The Problem of Rational Knowledge

Erkenntnis (S6):1-18 (2013)
Mark Jago
Nottingham University
Real-world agents do not know all consequences of what they know. But we are reluctant to say that a rational agent can fail to know some trivial consequence of what she knows. Since every consequence of what she knows can be reached via chains of trivial cot be dismissed easily, as some have attempted to do. Rather, a solution must give adequate weight to the normative requirements on rational agents’ epistemic states, without treating those agents as mathematically ideal reasoners. I’ll argue that agents can fail to know trivial consequences of what they know, but never determinately. Such cases are epistemic oversights on behalf of the agent in question, and the facts about epistemic oversights are always indeterminate facts. As a result, we are never in a position to assert that such-and-such constitutes an epistemic oversight for agent i (for we may rationally assert only determinate truths). I then develop formal epistemic models according to which epistemic accessibility relations are vague. Given these models, we can show that epistemic oversights always concern indeterminate cases of knowledge
Keywords Bounded rationality  Logical omniscience  Epistemic possibility  Knowledge  Rationality
Categories (categorize this paper)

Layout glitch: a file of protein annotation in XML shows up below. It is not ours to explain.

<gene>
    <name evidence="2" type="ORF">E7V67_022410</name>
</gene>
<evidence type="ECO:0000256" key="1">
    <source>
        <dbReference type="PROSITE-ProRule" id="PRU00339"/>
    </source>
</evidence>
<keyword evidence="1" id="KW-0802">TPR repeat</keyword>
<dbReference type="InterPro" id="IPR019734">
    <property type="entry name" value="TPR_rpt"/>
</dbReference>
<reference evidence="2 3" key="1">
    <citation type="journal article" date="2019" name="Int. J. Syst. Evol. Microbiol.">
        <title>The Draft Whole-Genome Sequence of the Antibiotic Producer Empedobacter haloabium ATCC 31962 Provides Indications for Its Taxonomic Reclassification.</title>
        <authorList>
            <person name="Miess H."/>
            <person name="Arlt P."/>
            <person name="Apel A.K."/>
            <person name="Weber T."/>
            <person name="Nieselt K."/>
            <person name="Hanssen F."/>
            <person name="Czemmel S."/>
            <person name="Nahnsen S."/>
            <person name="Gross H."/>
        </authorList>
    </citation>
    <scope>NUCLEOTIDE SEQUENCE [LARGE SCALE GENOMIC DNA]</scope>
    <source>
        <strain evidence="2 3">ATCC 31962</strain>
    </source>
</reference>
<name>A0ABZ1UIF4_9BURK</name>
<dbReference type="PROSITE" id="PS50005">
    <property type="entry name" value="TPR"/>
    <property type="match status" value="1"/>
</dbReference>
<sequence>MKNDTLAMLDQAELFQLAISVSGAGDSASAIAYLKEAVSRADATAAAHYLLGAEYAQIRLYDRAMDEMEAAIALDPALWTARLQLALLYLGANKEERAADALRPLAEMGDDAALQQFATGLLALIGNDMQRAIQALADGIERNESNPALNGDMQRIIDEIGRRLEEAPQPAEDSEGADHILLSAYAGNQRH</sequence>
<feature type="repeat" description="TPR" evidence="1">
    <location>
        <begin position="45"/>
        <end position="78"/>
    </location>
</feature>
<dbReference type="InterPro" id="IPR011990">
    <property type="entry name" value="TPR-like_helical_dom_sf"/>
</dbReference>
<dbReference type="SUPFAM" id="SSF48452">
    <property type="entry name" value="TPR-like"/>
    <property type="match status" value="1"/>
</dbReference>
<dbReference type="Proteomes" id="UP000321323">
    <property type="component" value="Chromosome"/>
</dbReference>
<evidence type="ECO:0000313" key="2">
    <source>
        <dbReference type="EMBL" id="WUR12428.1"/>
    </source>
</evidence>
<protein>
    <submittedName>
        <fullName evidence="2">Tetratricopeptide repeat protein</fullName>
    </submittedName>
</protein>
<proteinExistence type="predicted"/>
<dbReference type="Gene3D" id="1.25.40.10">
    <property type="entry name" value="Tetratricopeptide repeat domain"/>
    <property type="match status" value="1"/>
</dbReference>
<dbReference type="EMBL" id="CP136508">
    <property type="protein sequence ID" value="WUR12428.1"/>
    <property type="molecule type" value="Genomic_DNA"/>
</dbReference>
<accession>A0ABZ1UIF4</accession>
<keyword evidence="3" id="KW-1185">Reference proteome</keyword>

DOI 10.1007/s10670-013-9545-1
Edit this record
Mark as duplicate
Export citation
Find it on Scholar
Request removal from index
Revision history

Download options

Our Archive
External links

Setup an account with your affiliations in order to access resources via your University's proxy server
Configure custom proxy (use this if your affiliation does not provide a proxy)
Through your library

References found in this work BETA

Reasoning About Knowledge.Ronald Fagin (ed.) - 1995 - MIT Press.
Knowledge and Belief.Jaakko Hintikka - 1962 - Ithaca: Cornell University Press.
Logic for Equivocators.David Lewis - 1982 - Noûs 16 (3):431-441.
Assertion, Denial and Non-Classical Theories.Greg Restall - 2013 - In Francesco Berto, Edwin Mares, Koji Tanaka & Francesco Paoli (eds.), Paraconsistency: Logic and Applications. Springer. pp. 81--99.
The Content of Deduction.Mark Jago - 2013 - Journal of Philosophical Logic 42 (2):317-334.

View all 16 references / Add more references

Citations of this work BETA

Substructural Epistemic Logics.Igor Sedlár - 2015 - Journal of Applied Non-Classical Logics 25 (3):256-285.

Add more citations

Similar books and articles


Added to PP index

Total downloads
491 ( #6,107 of 2,293,671 )

Recent downloads (6 months)
20 ( #22,273 of 2,293,671 )

How can I increase my downloads?

Monthly downloads

My notes

Sign in to use this feature